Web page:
As discussed above, a PLL using a sampling phase detector and charge pump in accordance with the presently claimed invention can be fully integrated in a chip. Further, it can be easily shown that such a PLL will have lower phase noise than a conventional integer-N PLL due to the absence of the well known amplification factor N2 for phase detector and charge pump noise, as well as the absence of feedback frequency divider noise. Additionally, spurious signal components are reduced.

Various other modifications and alternations in the structure and method of operation of this invention will be apparent to those skilled in the art without departing from the scope and the spirit of the invention. Although the invention has been described in connection with specific preferred embodiments, it should be understood that the invention as claimed should not be unduly limited to such specific embodiments. It is intended that the following claims define the scope of the present invention and that structures and methods within the scope of these claims and their equivalents be covered thereby.

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Reference
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US8395427 *Dec 20, 2010Mar 12, 2013National Semiconductor CorporationLow power and low spur sampling PLL
US8427209 *Oct 17, 2012Apr 23, 2013National Semiconductor CorporationSampling phase lock loop (PLL) with low power clock buffer
US8988122 *Sep 30, 2011Mar 24, 2015Intel CorporationApparatus and method for performing spread-spectrum clock control
US9197224Jul 13, 2012Nov 24, 2015The Trustees Of Columbia University In The City Of New YorkCircuits and methods for a combined phase detector
US9432030 *Dec 5, 2013Aug 30, 2016Taiwan Semiconductor Manufacturing Company, Ltd.Circuit and operating method of PLL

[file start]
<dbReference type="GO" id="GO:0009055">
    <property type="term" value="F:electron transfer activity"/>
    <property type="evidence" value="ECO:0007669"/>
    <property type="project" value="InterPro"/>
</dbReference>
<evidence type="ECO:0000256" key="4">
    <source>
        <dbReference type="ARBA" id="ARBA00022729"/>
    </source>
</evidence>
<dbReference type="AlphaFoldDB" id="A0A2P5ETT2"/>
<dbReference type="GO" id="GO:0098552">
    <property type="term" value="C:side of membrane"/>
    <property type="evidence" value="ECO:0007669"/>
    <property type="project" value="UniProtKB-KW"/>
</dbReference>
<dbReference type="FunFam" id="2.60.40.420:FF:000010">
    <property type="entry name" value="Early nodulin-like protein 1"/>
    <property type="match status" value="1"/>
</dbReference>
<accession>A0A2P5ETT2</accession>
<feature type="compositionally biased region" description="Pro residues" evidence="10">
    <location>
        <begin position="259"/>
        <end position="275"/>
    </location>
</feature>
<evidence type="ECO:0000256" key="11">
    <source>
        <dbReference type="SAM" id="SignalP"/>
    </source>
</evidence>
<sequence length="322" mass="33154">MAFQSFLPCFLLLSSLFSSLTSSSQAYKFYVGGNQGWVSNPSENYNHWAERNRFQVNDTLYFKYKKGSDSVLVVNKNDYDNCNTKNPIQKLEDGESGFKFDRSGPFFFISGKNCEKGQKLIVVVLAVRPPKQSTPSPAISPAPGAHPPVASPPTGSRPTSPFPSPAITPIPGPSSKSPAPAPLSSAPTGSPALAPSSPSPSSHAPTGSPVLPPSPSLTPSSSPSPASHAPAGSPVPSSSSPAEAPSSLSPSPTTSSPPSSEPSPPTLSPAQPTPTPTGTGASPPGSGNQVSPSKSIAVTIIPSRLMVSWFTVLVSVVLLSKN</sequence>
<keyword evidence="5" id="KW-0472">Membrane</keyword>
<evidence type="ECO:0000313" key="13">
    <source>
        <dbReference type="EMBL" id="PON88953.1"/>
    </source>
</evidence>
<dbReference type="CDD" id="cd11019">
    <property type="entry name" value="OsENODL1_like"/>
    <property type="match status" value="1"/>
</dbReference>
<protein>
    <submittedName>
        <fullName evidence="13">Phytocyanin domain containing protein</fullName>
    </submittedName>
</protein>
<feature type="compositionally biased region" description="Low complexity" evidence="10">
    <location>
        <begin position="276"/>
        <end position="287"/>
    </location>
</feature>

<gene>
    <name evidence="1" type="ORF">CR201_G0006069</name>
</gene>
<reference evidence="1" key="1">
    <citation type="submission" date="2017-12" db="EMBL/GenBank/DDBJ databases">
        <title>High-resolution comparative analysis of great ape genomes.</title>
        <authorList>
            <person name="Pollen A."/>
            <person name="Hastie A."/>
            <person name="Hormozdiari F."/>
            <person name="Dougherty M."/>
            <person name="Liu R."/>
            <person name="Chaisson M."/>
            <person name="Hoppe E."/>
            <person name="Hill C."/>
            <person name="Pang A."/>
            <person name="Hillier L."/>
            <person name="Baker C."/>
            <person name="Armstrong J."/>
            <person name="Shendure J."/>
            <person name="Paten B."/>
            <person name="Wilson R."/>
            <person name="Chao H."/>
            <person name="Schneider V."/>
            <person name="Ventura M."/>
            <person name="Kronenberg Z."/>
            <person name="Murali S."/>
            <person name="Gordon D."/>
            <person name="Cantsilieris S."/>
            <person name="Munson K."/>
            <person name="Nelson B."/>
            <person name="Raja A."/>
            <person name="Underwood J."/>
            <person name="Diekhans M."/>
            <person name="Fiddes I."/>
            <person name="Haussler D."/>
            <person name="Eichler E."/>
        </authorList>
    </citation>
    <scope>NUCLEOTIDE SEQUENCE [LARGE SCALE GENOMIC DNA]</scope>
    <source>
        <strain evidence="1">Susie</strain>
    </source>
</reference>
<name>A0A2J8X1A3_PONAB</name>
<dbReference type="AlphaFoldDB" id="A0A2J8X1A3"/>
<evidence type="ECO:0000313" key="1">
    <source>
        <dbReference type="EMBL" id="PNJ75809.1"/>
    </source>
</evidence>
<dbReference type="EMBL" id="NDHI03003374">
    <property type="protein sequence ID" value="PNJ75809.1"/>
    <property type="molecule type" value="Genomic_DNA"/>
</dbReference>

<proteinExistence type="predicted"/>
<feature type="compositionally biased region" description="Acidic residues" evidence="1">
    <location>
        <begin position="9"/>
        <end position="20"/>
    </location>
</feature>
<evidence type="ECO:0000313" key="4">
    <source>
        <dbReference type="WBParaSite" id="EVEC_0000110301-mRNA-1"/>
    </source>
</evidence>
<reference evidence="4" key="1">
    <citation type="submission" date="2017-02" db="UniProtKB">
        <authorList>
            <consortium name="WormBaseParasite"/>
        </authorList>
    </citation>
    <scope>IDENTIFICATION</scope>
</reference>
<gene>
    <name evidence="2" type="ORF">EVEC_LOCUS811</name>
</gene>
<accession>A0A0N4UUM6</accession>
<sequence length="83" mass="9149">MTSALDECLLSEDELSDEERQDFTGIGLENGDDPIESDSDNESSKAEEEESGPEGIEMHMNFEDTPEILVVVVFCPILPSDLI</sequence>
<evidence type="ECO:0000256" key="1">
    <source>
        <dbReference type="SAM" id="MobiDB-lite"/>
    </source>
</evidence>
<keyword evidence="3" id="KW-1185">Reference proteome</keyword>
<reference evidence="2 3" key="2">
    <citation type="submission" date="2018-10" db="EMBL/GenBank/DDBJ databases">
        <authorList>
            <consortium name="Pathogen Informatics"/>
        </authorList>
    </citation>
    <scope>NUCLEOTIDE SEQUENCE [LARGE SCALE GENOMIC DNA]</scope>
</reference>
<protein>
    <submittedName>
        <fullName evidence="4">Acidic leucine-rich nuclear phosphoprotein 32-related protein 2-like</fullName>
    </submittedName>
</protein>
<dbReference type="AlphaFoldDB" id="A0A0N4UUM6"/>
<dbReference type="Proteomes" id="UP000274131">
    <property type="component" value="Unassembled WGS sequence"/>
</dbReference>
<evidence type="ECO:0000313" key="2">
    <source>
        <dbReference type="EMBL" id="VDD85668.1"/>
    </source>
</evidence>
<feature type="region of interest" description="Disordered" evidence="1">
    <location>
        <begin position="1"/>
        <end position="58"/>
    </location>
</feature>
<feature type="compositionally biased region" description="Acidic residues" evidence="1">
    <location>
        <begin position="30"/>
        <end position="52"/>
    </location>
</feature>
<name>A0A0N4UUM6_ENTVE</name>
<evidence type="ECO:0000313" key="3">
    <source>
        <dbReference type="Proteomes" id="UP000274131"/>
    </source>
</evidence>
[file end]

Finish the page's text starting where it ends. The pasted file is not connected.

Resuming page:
US20120154003 *Dec 20, 2010Jun 21, 2012National Semiconductor CorporationSpur reduction technique for sampling pll's
US20140015578 *Sep 30, 2011Jan 16, 2014Ewunnet Gebre-SelassieApparatus and method for performing spread-spectrum clock control
US20150162921 *Dec 5, 2013Jun 11, 2015Taiwan Semiconductor Manufacturing Company, Ltd.Circuit and operating method of pll
EP2782255A1Mar 19, 2013Sep 24, 2014ImecFractional-N frequency synthesizer using a subsampling pll and method for calibrating the same
Classifications
U.S. Classification327/158, 327/163, 327/156, 375/375, 375/376
International ClassificationH03L7/06
Cooperative ClassificationH03L7/091, H03L7/10, H03L7/0891, H03L7/087
European ClassificationH03L7/091, H03L7/089C, H03L7/087, H03L7/10
Legal Events
DateCodeEventDescription
May 13, 2008ASAssignment
Owner name: NATIONAL SEMICONDUCTOR CORPORATION,CALIFORNIA
Free format text: ASSIGNMENT OF ASSIGNORS INTEREST;ASSIGNORS:GAO, XIANG;KLUMPERINK, ERIC A.M.;NAUTA, BRAM;AND OTHERS;SIGNING DATES FROM 20080506 TO 20080509;REEL/FRAME:020938/0670
Nov 26, 2013FPAYFee payment
Year of fee payment: 4